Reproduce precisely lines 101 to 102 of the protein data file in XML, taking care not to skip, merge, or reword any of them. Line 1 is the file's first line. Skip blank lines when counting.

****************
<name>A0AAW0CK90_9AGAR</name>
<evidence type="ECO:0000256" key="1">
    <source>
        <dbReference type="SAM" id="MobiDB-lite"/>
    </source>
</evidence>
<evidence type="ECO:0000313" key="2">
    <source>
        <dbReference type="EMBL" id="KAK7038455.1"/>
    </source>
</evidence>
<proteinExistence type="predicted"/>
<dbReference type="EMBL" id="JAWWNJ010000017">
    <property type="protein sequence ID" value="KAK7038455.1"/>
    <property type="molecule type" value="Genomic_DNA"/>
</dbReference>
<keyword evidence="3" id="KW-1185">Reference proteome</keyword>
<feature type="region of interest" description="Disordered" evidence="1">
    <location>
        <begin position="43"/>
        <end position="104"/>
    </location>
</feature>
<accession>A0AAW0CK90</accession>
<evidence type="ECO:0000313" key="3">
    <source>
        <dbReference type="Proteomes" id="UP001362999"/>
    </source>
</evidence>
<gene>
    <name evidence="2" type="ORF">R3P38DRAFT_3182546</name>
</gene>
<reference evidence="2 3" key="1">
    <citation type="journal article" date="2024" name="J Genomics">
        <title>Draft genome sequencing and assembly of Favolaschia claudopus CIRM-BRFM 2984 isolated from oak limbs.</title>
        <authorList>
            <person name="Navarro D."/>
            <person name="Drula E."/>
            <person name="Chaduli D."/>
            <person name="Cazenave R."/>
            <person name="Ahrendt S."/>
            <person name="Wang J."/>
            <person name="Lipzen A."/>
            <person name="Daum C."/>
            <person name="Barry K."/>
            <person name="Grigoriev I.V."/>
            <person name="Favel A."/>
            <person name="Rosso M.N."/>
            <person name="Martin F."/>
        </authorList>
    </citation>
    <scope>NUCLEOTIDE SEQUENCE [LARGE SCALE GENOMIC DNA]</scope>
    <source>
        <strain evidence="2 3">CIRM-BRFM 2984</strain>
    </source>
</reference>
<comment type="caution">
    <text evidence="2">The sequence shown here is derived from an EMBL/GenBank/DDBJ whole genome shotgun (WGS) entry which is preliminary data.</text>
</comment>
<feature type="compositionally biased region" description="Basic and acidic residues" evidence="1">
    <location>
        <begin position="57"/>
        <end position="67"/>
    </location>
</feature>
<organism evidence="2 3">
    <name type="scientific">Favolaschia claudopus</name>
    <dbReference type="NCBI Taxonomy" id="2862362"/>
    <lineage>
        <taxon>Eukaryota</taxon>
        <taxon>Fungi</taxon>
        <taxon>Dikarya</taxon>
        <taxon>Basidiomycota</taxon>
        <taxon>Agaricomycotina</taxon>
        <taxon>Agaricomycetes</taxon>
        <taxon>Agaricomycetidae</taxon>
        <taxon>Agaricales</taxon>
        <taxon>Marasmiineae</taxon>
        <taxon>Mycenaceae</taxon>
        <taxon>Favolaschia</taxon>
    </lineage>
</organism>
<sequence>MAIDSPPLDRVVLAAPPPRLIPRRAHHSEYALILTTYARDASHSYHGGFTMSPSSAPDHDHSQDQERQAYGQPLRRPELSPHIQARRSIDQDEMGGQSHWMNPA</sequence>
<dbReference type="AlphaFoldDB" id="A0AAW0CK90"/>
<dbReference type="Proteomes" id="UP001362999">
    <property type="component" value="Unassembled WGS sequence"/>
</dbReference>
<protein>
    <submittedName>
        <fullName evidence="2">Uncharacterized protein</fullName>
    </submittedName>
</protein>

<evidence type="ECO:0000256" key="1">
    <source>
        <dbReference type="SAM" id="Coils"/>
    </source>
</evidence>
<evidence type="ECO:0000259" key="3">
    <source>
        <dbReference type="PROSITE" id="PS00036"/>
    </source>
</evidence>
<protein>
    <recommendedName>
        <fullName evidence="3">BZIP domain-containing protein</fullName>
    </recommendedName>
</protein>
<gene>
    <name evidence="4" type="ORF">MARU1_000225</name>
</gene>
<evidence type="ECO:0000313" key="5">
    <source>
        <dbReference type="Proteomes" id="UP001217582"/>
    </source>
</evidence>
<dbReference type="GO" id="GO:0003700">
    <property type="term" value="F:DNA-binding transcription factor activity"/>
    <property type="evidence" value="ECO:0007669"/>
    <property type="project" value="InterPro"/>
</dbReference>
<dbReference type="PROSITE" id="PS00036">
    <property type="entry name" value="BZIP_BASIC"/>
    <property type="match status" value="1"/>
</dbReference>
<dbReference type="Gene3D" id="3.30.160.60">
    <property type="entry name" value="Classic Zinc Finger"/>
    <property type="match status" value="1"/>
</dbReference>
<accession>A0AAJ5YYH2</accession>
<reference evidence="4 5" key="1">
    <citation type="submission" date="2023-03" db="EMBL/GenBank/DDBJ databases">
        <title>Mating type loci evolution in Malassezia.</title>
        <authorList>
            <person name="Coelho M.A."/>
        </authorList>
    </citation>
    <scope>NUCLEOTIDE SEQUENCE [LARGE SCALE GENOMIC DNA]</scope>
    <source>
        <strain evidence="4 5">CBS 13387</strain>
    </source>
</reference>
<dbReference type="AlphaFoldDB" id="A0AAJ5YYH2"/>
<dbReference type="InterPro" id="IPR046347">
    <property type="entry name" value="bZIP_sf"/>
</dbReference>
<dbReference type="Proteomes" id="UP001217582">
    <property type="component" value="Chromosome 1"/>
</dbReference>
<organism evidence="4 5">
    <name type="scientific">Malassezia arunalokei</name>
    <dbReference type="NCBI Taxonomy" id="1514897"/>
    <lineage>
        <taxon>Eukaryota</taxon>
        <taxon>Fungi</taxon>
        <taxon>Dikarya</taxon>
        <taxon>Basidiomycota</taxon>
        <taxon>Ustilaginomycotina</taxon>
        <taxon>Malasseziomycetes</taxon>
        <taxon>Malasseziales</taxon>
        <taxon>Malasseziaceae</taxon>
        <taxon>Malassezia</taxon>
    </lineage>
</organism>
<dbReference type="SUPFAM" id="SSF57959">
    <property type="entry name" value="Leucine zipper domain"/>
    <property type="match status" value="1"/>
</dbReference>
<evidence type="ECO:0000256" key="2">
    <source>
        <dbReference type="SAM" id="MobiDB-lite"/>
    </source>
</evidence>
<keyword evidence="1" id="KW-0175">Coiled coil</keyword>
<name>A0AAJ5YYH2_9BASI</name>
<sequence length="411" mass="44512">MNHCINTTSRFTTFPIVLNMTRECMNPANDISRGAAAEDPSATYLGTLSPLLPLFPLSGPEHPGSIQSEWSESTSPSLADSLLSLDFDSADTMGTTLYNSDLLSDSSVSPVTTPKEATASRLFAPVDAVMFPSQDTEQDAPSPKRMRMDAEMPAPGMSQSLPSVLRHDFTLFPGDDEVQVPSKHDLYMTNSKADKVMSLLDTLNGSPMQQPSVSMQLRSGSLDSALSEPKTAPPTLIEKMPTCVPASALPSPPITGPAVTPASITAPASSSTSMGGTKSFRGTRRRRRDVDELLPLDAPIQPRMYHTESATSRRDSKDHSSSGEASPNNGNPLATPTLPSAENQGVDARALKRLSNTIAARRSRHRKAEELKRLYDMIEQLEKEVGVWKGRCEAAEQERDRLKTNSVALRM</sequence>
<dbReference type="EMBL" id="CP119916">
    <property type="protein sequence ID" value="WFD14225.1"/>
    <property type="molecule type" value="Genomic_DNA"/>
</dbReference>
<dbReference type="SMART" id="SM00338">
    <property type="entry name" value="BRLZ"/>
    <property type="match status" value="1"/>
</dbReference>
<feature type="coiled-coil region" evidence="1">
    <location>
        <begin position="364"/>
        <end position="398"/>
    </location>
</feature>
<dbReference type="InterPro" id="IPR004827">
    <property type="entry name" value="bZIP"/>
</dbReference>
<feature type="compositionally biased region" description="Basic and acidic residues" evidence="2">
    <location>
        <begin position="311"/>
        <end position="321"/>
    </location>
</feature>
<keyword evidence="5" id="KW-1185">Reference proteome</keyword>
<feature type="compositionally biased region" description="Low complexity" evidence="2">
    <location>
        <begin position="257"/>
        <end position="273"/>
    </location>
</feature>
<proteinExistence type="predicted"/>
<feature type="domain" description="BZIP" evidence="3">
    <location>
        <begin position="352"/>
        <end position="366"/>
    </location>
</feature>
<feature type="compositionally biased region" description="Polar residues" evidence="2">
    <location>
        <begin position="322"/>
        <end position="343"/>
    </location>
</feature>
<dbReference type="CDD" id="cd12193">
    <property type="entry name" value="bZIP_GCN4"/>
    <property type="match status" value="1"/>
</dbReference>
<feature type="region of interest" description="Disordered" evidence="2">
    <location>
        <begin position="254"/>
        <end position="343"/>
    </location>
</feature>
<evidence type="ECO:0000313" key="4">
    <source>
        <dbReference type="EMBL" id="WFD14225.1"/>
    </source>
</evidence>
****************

    </source>
</evidence>